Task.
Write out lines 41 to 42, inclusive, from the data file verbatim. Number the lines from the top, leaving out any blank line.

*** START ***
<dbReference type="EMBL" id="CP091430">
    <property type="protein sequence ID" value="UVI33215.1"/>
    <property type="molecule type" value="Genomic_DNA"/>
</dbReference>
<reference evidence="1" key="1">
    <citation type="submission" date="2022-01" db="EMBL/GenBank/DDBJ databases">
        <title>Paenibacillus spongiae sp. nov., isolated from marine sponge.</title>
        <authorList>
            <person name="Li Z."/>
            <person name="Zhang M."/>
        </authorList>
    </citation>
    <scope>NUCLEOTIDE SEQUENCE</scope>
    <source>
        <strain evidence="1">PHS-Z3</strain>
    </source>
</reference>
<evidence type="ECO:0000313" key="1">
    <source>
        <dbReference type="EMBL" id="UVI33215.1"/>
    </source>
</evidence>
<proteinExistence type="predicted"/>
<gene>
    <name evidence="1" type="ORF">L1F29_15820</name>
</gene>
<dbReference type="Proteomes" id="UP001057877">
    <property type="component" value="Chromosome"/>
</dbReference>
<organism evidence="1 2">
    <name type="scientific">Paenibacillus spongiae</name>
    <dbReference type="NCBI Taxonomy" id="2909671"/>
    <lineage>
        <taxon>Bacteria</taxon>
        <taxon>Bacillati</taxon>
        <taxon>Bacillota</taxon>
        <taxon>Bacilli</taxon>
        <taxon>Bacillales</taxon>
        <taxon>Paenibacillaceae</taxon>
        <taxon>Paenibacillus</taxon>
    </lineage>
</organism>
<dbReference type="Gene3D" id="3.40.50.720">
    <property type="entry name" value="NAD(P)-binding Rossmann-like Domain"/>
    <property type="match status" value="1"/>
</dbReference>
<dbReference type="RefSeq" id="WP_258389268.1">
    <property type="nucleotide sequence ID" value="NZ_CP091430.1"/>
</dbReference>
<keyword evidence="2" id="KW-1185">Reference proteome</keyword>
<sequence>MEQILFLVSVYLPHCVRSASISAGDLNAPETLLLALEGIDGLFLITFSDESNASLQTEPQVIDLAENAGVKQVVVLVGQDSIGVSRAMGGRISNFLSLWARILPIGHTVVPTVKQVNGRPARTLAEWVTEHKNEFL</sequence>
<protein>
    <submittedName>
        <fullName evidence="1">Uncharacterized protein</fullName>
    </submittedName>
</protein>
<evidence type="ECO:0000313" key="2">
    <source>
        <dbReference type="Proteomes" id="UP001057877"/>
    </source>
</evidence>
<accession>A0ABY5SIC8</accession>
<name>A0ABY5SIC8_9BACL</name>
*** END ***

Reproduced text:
    </lineage>
</organism>